SDHC iso SDD

iGrf

macrumors newbie
Original poster
Nov 12, 2007
24
0
I've read through most of the SDD buying guide and saw somewhere that even booting OSX from and external USB drive give a significant speed advantage.

Does this mean that you could use an SDHC card (available in 64 or 128 Gb) as a boot/system disk and enjoy the same speediness ?

That way you can keep the internal harddisk for data and move the system to a flash based storage that easy to install etc.

Off course you lose the SD slot in the process but you can keep the optical drive.

Has anybody tried this ?

Or is it a stupid idea ?

PS : I'm looking at replacing my 2007 iMac with a MBP and would like to have both SDD speed and HDD diskspace :rolleyes:
 

MarkMS

macrumors 6502a
Aug 30, 2006
992
0
Macs utilize the USB bus to communicate with the SD card, so essentially using an SDHC card is like using a USB flash drive. Macs use USB 2.0, which tops out at around ~40 MB/s. Pretty slow compared to a SSD/SATA II or SATA III combo that can start at around 250MB/s on SATA II and now up to 500MB/s read speed with SATA III. If we were talking USB3, then it might be worth it. But for now, it's not worth it unless you wanted to make an emergency bootable OS X drive to save important files if something happened to the drive or original OS X installation.

Do yourself a favor and get a SSD, preferably Intel or Crucial M4, since those have been the most reliable. OWC is also good, but not as reliable as an Intel/Crucial in my opinion. Also get a data doubler (aka hard drive caddy) from Amazon that replaces the optical drive and a cheap optical enclosure from there too. Best $400 I've ever spent. $350 for the Intel SSD and $50 for the caddy and optical enclosure. Used my stock 320GB for media and bootcamp. My 2009 MBP has been reborn and I feel like it will last me another 4-5 years easily.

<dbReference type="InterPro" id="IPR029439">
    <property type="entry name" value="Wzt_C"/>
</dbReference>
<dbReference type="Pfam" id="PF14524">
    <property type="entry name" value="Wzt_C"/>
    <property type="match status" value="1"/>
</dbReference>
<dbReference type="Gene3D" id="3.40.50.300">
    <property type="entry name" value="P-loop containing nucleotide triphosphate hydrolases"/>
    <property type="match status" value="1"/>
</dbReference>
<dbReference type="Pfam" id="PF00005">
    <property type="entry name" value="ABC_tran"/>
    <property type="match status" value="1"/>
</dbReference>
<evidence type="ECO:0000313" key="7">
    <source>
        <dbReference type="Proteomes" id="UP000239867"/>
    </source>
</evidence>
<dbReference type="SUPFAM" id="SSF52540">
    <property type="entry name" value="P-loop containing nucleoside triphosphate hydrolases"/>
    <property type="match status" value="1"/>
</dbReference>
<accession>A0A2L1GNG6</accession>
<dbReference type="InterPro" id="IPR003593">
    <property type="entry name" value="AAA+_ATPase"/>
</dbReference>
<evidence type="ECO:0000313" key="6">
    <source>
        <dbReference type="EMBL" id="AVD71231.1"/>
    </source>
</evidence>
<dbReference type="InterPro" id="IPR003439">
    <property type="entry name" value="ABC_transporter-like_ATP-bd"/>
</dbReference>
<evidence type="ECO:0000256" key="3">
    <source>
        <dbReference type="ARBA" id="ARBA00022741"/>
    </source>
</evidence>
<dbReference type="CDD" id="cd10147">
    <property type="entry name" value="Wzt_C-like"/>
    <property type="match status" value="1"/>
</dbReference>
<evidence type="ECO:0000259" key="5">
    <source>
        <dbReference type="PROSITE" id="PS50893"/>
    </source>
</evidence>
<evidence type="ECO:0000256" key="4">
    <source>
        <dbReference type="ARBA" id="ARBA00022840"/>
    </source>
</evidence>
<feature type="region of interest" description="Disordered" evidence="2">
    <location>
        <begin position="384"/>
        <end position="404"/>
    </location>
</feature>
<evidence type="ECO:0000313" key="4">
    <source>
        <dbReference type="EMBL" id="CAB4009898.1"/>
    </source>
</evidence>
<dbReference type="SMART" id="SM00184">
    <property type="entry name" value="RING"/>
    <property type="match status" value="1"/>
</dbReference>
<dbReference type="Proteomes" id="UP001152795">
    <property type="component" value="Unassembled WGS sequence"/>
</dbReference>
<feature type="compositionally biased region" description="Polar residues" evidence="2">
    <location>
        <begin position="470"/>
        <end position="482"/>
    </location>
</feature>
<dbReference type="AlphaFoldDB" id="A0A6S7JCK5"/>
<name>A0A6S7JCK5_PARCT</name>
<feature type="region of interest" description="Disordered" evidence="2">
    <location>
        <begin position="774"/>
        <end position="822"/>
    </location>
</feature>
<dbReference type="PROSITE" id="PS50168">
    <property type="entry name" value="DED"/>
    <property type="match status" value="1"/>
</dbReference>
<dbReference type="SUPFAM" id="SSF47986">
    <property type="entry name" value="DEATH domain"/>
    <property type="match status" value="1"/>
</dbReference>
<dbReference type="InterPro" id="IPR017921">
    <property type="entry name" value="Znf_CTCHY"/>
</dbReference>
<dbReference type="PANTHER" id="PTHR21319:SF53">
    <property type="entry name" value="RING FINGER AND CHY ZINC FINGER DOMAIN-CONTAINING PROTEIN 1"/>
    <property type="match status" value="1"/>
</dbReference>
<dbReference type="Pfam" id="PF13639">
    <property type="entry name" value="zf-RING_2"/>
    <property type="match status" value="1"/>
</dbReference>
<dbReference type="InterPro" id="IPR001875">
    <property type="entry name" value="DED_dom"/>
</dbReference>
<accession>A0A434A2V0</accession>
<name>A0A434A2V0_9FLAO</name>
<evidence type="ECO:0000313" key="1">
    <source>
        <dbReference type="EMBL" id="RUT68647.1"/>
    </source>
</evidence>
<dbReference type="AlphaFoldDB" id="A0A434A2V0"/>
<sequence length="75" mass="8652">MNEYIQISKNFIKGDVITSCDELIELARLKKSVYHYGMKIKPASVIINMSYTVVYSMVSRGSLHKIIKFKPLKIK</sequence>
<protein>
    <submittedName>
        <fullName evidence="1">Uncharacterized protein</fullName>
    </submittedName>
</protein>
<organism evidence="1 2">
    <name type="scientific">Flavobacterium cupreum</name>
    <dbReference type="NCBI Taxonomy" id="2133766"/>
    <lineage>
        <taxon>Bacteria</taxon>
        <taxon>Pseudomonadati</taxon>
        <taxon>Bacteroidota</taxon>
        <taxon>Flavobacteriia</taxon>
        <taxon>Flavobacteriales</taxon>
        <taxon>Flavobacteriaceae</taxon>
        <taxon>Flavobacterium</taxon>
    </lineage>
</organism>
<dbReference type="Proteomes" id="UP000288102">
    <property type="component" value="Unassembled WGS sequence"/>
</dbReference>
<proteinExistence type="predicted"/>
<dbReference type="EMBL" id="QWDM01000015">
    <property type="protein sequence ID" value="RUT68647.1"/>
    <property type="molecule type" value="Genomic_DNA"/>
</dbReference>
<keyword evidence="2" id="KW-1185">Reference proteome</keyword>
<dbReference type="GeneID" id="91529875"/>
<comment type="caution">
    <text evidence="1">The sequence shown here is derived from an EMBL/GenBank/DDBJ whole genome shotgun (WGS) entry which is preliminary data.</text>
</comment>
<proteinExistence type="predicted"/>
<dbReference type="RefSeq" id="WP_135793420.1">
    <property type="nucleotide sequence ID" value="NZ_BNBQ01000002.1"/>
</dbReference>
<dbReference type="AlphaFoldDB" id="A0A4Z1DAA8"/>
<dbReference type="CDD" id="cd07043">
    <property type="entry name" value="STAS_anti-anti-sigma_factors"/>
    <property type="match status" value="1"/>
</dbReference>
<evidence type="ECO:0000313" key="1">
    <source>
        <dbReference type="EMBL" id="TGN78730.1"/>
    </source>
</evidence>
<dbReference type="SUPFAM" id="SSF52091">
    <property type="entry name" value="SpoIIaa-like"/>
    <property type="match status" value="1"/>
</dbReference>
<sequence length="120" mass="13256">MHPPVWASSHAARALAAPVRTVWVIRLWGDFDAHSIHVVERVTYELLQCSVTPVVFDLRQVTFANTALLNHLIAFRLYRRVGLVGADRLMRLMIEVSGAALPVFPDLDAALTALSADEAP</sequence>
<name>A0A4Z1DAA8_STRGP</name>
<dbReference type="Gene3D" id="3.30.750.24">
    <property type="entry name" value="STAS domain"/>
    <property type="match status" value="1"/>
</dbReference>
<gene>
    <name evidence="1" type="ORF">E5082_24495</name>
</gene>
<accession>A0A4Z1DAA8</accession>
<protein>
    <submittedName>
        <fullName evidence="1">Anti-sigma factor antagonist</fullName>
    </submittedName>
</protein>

Hope this helps.
 

mulo

macrumors 68020
Aug 22, 2010
2,267
5
Behind you
I think even the fastest SDHC cards currently are slower than USB 2.0.
this is true to some extent...

the thing is that hosting an operating system requires very low random access read times, which is what flash storage is great at, so in short transfer speeds will be slower to and from the SD card, (buy a SanDisk Extreme Pro and it won't!) but random access will be much faster, thus making the operating system run smoother.

its the same deal as with processors, people are blinded by their frequency (Ghz) when, this really isn't what matters much at all.
Anyway in this case, what you want is fast random read and write access, not sustained transfer speeds.
 
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thundersteele

macrumors 68030
Oct 19, 2011
2,984
7
Switzerland
Macs utilize the USB bus to communicate with the SD card, so essentially using an SDHC card is like using a USB flash drive. Macs use USB 2.0, which tops out at around ~40 MB/s.
This is not true. The SD card reader is not connected to the USB bus on my MBP.

this is true to some extent...